by Matthew McLaughlin, Noor Fatima and Chris Zhou
in partnership with the Canadian International Education Policy Working Group (CIEPWG)
Published: June 27, 2017
As Canadian children celebrate the end of another school year, 263 million children and youth across the world never got the chance to go to school, nor will they likely next year.
In recognition of this deprivation of human rights, 14 young leaders from across Canada and around the world converged earlier this month in Ottawa to advocate for international education. This workshop was organized by the Canadian International Education Policy Working Group (CIEPWG) and took place concurrently to the Global Partnership for Education (GPE) board meetings. The GPE is the only multilateral organization dedicated to global education; it coordinates multiple stakeholders to strengthen education systems in developing countries and achieve education for all. The aim of the workshop was to enable youth participants representing a range of Canadian NGOs, the Prime Minister’s Youth Council, and the GPE to discuss key challenges in global education today. From a Guyanese representative discussing barriers to accessibility to a former Somali refugee sharing her experience as a resident of the Dadaab camp, a variety of unique perspectives shaped an informative, robust debate on the critical areas of education in protracted crises and gender-responsive education.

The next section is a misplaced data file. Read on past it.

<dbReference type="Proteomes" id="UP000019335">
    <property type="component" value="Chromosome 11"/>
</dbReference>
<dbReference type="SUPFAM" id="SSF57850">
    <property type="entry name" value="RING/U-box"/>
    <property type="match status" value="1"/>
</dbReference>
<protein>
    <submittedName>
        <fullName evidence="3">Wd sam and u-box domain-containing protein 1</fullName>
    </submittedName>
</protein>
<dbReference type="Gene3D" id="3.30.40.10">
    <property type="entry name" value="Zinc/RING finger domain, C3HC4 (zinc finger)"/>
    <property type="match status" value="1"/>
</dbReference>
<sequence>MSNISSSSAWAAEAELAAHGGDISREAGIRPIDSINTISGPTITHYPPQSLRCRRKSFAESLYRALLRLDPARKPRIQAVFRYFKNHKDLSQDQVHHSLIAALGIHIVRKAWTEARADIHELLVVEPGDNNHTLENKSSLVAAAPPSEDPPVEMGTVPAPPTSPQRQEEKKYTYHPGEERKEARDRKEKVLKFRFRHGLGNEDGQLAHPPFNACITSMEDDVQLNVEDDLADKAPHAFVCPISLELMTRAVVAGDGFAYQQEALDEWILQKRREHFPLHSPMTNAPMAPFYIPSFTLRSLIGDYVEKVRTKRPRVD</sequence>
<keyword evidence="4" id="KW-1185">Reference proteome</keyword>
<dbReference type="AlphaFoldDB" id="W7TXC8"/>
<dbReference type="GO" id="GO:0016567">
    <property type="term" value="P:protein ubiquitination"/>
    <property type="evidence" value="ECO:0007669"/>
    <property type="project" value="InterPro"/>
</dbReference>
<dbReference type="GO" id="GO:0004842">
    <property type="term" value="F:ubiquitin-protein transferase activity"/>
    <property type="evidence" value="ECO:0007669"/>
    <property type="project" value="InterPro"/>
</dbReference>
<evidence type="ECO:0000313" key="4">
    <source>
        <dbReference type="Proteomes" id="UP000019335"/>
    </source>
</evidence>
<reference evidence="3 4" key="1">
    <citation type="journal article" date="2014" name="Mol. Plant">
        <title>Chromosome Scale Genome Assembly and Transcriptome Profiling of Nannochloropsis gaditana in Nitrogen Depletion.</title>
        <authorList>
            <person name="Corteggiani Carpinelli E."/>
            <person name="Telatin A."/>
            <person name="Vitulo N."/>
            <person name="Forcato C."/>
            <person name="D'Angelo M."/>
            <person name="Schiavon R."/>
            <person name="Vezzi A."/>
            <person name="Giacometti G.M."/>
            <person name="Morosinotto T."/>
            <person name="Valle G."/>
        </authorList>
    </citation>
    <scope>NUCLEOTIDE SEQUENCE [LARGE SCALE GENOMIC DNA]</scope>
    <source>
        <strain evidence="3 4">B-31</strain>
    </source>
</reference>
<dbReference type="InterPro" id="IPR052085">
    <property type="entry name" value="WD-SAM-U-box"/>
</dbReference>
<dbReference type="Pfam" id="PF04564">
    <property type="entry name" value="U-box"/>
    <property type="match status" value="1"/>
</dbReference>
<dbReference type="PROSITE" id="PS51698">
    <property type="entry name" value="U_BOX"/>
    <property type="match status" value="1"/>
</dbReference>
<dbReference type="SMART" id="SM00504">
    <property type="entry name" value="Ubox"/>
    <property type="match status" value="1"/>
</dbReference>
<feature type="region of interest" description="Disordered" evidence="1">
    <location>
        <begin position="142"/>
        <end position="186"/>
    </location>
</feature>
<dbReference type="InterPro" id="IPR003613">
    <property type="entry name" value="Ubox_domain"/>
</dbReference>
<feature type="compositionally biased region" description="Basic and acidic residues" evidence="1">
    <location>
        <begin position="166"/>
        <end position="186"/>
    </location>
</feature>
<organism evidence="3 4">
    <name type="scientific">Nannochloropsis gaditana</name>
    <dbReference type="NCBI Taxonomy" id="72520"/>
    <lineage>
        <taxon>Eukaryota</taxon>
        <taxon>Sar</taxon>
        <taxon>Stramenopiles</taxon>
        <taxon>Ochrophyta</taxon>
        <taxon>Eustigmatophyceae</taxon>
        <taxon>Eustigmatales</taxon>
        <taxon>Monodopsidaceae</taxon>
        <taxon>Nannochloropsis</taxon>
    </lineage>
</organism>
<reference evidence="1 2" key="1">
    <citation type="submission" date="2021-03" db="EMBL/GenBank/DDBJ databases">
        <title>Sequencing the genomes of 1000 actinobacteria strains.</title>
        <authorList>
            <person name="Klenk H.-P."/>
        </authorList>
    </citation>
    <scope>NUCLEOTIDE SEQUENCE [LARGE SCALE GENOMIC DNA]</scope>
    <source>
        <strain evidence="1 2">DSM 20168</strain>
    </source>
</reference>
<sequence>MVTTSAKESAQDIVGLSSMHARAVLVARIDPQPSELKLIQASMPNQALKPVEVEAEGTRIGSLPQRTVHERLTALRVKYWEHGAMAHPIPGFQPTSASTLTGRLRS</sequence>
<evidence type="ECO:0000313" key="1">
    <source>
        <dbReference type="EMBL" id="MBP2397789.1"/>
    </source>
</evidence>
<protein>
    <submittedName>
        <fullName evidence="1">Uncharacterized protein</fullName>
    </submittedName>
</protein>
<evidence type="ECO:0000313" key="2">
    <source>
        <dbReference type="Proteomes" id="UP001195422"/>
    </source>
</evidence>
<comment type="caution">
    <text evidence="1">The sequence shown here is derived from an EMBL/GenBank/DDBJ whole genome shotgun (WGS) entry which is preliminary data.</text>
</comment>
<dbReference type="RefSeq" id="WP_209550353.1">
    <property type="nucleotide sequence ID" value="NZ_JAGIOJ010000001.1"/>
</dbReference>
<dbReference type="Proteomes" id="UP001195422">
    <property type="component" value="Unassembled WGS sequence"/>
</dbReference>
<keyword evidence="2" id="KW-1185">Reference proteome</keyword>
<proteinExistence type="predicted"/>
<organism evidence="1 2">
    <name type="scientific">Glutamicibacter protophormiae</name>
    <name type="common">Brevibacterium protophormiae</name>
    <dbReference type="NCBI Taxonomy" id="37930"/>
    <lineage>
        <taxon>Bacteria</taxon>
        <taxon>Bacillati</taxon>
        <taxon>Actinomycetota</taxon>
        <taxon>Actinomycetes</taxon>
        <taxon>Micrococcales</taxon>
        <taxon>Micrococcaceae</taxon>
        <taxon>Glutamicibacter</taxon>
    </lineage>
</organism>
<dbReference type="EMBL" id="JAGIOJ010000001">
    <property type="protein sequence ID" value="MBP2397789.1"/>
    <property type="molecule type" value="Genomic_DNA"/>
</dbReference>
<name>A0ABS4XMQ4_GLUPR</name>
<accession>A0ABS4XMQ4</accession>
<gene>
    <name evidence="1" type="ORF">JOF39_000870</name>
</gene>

Our dialogue culminated in writing and presenting a Call to Action urging the Canadian government, as well as other governments and organizations, to work toward a future with access to quality education for all. Some specific issues we advocated for include planning a Youth Summit, timed to coincide with the G7 next year here in Canada, and to explore opportunities to strengthen youth engagement within the GPE and other education governance structures. We also called for increasing education spending to a minimum of 4% of countries’ humanitarian aid budgets and 15% of their international development budgets. Furthermore, we emphasized the need for intersectional gender-responsive education sector plans and policies that recognize education as a lifelong process.